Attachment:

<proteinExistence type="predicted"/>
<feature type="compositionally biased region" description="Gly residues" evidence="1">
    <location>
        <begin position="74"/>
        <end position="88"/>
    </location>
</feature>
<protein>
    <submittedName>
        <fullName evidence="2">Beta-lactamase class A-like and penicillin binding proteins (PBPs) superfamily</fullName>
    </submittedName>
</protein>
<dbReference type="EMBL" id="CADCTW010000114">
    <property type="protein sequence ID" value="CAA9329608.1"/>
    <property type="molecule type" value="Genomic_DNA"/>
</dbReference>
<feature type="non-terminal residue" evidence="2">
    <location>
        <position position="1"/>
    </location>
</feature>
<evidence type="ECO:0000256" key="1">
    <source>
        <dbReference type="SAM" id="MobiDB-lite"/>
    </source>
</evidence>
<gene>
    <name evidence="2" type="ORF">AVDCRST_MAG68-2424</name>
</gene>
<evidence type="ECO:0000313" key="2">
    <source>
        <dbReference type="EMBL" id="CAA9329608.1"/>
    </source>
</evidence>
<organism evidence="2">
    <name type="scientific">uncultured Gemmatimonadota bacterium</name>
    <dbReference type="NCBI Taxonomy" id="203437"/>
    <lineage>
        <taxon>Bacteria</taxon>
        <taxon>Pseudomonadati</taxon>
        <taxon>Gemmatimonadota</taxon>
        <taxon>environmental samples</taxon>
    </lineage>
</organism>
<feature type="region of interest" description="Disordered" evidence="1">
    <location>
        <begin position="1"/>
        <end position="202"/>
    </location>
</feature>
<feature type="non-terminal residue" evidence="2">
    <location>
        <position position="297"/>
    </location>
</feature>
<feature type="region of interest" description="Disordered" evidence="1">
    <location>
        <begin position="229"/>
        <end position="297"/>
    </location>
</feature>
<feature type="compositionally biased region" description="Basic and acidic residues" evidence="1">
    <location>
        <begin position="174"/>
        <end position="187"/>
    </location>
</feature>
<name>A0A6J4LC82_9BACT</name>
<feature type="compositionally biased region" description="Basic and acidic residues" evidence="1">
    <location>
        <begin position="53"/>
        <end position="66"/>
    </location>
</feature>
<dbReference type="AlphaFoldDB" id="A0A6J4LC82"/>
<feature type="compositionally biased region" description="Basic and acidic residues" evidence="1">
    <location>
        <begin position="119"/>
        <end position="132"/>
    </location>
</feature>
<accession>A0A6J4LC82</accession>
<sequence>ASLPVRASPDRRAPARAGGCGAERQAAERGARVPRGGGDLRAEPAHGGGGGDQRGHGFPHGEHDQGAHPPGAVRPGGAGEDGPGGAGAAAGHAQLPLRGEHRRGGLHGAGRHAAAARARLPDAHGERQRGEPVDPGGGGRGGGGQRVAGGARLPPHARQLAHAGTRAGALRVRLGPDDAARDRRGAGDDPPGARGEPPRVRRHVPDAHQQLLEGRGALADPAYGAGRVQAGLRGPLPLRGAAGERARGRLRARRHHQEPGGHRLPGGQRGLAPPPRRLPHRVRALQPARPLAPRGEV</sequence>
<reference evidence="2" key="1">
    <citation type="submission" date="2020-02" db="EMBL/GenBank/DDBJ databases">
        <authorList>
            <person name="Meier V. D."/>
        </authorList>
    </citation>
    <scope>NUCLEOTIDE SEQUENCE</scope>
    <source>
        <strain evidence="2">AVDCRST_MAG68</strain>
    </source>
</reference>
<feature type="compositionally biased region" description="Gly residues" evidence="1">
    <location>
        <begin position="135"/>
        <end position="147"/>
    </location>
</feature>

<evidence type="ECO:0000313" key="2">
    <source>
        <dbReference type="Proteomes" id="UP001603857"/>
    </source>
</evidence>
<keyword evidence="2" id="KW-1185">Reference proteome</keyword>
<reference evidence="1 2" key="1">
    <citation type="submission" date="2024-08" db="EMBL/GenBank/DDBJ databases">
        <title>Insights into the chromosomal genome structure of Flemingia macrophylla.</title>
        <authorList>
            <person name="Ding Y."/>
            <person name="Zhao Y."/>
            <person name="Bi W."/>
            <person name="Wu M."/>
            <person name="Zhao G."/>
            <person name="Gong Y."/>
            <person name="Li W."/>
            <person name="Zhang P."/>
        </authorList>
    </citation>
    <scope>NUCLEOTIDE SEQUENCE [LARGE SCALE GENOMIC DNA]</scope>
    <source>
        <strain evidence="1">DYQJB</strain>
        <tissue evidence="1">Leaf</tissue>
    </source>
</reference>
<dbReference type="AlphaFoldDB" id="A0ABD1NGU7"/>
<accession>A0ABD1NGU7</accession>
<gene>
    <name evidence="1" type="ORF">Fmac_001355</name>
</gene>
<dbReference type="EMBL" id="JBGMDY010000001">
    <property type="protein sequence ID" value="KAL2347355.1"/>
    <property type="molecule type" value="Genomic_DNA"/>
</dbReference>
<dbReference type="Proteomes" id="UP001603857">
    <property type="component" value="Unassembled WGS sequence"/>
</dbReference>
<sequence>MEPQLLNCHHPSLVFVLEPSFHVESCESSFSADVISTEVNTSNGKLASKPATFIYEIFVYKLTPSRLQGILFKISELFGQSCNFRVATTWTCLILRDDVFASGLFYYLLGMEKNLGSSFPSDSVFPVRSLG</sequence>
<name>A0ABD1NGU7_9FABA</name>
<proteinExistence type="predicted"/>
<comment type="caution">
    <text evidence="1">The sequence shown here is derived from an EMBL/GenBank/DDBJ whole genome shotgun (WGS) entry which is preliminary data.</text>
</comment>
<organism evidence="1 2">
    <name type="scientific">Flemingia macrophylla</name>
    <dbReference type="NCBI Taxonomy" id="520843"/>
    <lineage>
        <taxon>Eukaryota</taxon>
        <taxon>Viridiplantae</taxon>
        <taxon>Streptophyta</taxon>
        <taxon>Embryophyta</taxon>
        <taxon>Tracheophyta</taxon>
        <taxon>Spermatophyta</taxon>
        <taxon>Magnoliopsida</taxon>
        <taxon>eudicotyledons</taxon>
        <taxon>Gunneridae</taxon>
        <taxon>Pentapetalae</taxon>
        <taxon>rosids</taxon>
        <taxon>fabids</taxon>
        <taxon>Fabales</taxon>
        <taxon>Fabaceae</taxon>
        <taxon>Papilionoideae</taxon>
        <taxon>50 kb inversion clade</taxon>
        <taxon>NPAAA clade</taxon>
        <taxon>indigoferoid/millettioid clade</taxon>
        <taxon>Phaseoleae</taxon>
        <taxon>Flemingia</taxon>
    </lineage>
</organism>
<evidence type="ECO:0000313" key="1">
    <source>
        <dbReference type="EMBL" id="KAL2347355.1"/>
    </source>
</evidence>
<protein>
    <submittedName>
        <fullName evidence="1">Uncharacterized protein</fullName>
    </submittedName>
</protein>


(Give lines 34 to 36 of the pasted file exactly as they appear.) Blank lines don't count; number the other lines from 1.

</evidence>
<organism evidence="2">
    <name type="scientific">uncultured Gemmatimonadota bacterium</name>